We rarely need reminding that the UK is an island. And one of the consequences of not being part of a larger continent is we’re frequently buffeted by strong winds. And that means whenever the Met Office issues weather warnings drivers in particular should pay attention.
Car owners frequently think rain and snow present the most challenging driving conditions. But wind is up there with the worst of them. Short of staying at home, lighting the fire and pouring a cuppa, what practical steps can drivers (along with bikers and cyclists) take to stay safe when they need to get from A to B in strong winds?
The days of the independent car companies are pretty much over. Motor makers are now superbrands so they can reap the enormous financial rewards of selling millions of models all over the globe. In a world where every car company seems to be owned by someone else, we look at some of the smaller firms and ask who owns them? Some of the questions are cunning. And there are a couple of teasers in there to make it a bit of a challenge. If you enjoy this, try some of our other mind-stretchers.
If there’s one thing on the road that all drivers are happy to make room for, it’s an emergency vehicle. But many of Britain’s motorists are unaware that by clearing the road for the blue flashing lights and wailing siren of an ambulance, fire engine or police car, they could be breaking the law.
From bus lane penalties to yellow box junction fines, there are plenty of mistakes that drivers may make when being passed by an emergency vehicle. The Highway Code (rule 219) says: “Consider the route of such a vehicle and take appropriate action to let it pass, while complying with all traffic signs.”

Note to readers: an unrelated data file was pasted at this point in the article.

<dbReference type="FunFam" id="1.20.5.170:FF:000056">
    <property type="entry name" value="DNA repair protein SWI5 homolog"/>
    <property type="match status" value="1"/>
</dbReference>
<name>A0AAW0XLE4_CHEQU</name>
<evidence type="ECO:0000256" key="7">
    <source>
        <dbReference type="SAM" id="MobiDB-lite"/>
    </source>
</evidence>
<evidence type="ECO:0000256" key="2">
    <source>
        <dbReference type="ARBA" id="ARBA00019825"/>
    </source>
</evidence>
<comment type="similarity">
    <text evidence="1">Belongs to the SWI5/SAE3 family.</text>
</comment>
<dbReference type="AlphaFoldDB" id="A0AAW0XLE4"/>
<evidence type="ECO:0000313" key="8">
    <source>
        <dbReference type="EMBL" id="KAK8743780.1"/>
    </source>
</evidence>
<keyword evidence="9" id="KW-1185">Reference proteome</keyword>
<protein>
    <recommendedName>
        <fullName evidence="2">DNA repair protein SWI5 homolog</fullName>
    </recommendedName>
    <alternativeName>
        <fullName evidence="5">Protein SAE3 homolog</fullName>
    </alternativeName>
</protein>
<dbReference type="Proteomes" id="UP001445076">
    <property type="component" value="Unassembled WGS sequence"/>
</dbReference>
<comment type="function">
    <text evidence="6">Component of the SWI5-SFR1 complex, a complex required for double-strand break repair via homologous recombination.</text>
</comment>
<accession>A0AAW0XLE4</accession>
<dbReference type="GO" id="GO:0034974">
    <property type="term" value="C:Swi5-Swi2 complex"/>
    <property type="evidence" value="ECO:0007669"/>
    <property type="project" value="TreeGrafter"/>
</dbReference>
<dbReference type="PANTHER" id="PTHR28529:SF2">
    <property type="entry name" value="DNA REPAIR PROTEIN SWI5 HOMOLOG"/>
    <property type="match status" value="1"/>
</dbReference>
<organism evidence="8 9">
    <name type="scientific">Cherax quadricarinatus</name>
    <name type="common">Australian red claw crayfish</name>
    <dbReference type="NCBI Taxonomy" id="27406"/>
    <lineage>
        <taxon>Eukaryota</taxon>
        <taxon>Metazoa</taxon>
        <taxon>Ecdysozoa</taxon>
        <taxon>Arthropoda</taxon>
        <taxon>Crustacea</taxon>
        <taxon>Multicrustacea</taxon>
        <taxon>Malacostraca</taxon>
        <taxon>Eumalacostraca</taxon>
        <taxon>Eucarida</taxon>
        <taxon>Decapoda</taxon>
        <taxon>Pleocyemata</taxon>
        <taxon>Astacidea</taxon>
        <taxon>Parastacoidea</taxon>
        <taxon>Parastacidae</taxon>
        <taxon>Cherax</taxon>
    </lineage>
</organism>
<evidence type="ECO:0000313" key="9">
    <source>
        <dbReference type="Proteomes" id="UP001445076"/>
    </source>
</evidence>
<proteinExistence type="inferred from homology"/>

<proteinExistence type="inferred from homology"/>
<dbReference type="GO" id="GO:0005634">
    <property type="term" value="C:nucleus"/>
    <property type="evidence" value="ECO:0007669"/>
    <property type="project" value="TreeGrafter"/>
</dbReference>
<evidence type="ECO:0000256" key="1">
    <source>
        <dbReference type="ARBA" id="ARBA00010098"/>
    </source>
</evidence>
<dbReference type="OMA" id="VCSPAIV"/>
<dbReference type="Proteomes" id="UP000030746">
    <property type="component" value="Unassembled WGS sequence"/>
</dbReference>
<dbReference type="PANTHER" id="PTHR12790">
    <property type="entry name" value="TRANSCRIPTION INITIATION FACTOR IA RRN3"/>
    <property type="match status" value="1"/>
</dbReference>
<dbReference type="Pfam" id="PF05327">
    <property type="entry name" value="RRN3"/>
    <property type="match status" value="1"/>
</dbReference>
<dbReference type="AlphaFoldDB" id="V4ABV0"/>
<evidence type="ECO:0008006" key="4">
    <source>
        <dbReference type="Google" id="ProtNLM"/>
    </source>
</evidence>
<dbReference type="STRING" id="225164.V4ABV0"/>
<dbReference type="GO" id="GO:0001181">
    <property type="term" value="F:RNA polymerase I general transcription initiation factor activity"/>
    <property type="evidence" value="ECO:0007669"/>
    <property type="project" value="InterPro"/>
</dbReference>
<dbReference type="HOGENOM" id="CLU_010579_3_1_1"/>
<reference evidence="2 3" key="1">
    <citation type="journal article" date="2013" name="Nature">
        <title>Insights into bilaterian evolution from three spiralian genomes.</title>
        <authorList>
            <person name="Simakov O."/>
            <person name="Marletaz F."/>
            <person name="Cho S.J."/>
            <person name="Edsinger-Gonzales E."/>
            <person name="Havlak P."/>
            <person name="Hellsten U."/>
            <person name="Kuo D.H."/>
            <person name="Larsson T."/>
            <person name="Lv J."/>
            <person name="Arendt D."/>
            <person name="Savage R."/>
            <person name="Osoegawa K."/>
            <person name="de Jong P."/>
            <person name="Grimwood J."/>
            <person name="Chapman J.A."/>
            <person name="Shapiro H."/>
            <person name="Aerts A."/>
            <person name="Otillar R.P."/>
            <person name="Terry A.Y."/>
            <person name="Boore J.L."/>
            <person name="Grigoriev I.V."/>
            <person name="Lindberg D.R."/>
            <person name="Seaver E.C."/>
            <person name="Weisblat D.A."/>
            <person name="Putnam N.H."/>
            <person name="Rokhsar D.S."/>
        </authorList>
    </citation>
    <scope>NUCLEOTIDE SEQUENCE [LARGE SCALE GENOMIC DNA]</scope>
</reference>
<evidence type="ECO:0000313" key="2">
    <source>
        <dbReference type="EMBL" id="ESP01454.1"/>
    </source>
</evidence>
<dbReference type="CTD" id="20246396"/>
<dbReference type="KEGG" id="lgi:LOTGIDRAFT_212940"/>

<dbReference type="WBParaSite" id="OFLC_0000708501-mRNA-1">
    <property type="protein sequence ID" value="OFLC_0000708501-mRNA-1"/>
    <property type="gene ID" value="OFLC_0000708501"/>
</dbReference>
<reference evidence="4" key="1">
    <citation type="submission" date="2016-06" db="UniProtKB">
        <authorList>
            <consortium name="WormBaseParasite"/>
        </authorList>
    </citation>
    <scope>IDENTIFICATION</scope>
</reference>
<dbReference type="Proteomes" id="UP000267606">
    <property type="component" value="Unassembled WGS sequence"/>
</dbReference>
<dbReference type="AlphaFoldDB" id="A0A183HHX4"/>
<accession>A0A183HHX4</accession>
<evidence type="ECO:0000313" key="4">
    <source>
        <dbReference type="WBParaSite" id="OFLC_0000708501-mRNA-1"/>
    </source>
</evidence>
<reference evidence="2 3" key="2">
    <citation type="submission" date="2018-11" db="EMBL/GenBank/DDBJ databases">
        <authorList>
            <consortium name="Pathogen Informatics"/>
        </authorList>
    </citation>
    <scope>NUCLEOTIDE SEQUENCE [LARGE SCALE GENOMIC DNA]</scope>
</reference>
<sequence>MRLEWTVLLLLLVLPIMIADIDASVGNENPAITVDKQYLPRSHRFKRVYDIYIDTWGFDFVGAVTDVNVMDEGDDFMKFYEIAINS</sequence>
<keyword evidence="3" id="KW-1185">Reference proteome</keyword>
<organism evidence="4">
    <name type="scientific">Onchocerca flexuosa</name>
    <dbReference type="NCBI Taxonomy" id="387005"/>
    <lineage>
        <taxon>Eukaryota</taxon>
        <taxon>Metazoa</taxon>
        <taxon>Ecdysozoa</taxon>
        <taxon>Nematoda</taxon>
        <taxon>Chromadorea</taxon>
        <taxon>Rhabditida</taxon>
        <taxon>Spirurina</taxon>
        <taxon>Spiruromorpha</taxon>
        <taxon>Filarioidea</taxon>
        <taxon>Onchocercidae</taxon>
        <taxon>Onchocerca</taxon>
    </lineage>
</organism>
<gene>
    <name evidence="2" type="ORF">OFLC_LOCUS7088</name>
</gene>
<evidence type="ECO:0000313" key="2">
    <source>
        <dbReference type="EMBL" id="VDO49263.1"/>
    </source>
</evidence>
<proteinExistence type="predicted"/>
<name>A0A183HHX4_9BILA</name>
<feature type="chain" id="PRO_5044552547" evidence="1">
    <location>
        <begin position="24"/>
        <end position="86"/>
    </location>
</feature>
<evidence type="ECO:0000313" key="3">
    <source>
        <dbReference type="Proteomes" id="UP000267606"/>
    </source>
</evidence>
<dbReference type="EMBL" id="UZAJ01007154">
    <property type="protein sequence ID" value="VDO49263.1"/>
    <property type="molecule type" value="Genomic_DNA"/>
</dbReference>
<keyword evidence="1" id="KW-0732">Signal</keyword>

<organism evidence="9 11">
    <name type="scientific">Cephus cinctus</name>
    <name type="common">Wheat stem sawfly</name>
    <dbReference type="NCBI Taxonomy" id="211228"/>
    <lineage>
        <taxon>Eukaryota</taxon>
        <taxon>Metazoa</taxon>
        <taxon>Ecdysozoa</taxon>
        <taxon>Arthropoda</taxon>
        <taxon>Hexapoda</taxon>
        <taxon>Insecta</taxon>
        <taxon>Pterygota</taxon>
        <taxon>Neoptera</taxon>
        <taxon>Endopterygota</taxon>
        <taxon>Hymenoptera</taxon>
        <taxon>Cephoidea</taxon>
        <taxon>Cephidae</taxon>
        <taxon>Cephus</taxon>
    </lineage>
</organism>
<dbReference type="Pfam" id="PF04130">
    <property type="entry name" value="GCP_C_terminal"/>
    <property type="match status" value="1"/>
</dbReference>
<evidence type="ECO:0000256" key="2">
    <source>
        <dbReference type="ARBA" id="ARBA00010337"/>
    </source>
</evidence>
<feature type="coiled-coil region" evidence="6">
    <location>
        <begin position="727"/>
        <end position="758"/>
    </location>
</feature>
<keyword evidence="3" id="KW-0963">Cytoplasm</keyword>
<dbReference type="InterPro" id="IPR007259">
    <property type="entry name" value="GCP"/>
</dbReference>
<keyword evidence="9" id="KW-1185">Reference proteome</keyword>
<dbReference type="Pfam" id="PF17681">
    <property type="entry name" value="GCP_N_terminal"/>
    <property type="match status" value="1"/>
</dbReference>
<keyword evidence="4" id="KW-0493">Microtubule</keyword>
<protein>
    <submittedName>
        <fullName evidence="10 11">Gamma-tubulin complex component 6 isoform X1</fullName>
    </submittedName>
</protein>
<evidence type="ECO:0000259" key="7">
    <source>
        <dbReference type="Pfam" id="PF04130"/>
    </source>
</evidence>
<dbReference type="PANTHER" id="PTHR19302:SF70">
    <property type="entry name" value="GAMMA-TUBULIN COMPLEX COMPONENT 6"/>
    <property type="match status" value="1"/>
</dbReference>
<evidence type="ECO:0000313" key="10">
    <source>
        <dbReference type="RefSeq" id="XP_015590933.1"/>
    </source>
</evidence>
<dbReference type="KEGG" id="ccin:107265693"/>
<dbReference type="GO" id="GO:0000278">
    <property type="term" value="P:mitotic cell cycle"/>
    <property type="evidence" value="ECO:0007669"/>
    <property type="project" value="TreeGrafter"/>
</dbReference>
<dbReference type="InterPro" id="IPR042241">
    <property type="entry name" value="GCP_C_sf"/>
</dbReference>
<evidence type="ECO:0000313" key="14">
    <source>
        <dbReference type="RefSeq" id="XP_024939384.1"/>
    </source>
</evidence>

To help keep everyone on the right side of the law, we’ve flagged up the five most common mishaps.
Five fails when letting an emergency vehicle pass
Drivers often check their car during the poor weather that rolls in with the winter. But those everyday safety checks are just as relevant in the summer. And whether motorists are simply commuting to work or planning a great escape to France for the summer holiday season, these pointers could keep drivers and their family safe and ensure they stay on the right side of the law.
Naturally, the Green Flag blog has lots of helpful advice on how to look after a car. But to encourage more drivers to consider their car’s general condition, we thought it was time to test everyone’s car knowledge and common sense – with our summer driving quiz.
So flex those brain cells and give it a go. After all, it could help you have a smooth roadtrip this summer.
With the summer holidays just around the corner, millions of parents will be planning holidays, activities and day breaks for all the family to enjoy. More often than not, such trips involve a long drive in the car. And as every parent knows, cars and kids can be a tiring combination for all.
This year, more of us are expected to enjoy a staycation – a holiday in Britain, rather than abroad. In the travel industry, searches and bookings for UK destinations have increased by nearly 25 per cent, following Brexit.
And ironically, more visitors from France, Germany, Holland and the US are reported to be booking breaks in the UK, as they take advantage of a fall in the value of the pound.